“This is not happening because of what we, Russia, are doing. This is all happening because of what NATO and the U.S. are doing and due to the information they are spreading.”
Global stock markets skidded as the prospect of a Russian attack quashed demand for riskier assets such as bitcoin, and bolstered the dollar and oil. The rouble hit a 14-month low against the dollar, and Russian stocks and bonds tumbled.
Russia has used its troop build-up to draw the West into discussions after presenting demands to redraw Europe’s security map. It wants https://www.reuters.com/world/europe/why-is-russias-putin-so-focused-ukraine-2021-12-15 NATO never to admit Ukraine and to pull back troops and weapons from former Communist countries in eastern Europe that joined it after the Cold War.
Washington says those demands are non-starters but it is ready to discuss other ideas on arms control, missile deployments and confidence-building measures.
Russia is awaiting a written U.S. response this week after talks last Friday – the fourth round this month – produced no breakthrough.
‘PAINFUL, VIOLENT AND BLOODY’
Asked whether he thought an invasion was imminent, British Prime Minister Boris Johnson told broadcasters that intelligence was “pretty gloomy on this point” but that “sense can still prevail.”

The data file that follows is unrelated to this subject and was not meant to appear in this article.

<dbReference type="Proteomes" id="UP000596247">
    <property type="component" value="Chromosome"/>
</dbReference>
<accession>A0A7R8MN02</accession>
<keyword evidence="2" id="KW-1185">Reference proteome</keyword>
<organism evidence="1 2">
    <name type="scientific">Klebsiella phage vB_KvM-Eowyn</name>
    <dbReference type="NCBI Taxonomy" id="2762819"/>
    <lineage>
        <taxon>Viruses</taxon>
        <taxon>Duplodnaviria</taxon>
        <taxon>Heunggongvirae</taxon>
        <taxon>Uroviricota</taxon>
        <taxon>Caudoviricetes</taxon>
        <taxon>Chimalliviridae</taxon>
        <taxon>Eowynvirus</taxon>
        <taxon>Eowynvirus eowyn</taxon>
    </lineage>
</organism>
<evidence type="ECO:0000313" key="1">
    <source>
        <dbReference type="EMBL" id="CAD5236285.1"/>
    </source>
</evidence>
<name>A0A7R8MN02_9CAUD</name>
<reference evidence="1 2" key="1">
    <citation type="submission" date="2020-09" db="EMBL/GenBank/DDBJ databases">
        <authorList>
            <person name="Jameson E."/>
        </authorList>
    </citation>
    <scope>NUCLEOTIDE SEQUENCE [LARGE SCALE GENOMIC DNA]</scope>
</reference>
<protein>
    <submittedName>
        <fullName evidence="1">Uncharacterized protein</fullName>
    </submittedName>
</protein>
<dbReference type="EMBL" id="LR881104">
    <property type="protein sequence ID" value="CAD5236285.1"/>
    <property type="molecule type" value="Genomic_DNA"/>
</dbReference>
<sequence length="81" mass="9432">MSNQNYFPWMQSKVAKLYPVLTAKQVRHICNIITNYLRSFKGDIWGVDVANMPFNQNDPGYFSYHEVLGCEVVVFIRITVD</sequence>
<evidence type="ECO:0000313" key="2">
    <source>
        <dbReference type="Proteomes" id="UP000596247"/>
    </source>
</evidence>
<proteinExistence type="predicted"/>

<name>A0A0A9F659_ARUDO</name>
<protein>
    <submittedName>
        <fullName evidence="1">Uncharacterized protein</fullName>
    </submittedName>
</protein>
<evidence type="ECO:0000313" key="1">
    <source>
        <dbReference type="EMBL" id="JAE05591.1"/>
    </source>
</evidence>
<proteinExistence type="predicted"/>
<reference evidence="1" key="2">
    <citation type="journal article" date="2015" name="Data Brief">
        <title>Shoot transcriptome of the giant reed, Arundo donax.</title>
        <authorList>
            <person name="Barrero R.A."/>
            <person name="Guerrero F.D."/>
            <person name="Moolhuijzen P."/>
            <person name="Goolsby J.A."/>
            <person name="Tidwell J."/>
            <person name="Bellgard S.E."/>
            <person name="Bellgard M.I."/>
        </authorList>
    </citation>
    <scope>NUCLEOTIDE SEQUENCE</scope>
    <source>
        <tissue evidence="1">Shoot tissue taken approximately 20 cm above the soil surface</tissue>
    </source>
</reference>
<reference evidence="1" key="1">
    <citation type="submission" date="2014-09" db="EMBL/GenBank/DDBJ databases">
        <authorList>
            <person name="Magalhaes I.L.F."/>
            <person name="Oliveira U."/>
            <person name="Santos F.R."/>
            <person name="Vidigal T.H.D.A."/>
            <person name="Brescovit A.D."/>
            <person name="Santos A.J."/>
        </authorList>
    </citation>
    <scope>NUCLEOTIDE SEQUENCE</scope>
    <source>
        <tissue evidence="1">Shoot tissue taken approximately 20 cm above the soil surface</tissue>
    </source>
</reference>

He repeated Western warnings that invading Ukraine would be “a painful, violent and bloody business” for Russia.
The United States and the European Union, wary of Russia’s intentions since it seized Crimea and backed separatists fighting government forces in eastern Ukraine in 2014, have told Russia it will face crippling penalties if it attacks again.
EU foreign ministers meeting in Brussels warned Russia it would face “massive” consequences, but are divided over how tough to be on Moscow and did not say what the consequences might be.
Ukrainian President Volodymyr Zelenskiy told EU President Charles Michel by phone that it was important for Kyiv that the EU showed unity.
“Ukraine will not fall for provocations, and together with its partners, will remain calm and restrained,” his office said.
The European Commission, the EU executive body, proposed a 1.2-billion euro ($1.36-billion) financial aid package to help Ukraine mitigate the effects of the conflict.
A Russian delegation source said political advisers from Russia, Ukraine, France and Germany would meet in Paris on Wednesday for talks on resolving the conflict in eastern Ukraine, in which some 15,000 people have been killed since 2014. Previous efforts have failed to yield any breakthrough.
(Reporting by Dmitry Antonov and Sabine Siebold, Additional reporting by Andrew Osborn, Darya Korsunskaya, Ekaterina Golubkova, Alexander Marrow and Vladimir Soldatkin in Moscow; Pavel Polityuk in Kyiv; Marine Strauss and Robin Emmott in Brussels; William James and William Schomberg in London; and Phil Stewart, Trevor Hunnicutt and Steve Holland in Washington; writing by Mark Trevelyan and Ingrid Melander, editing by Timothy Heritage and Rosalba O’Brien)
(c) Copyright Thomson Reuters 2022.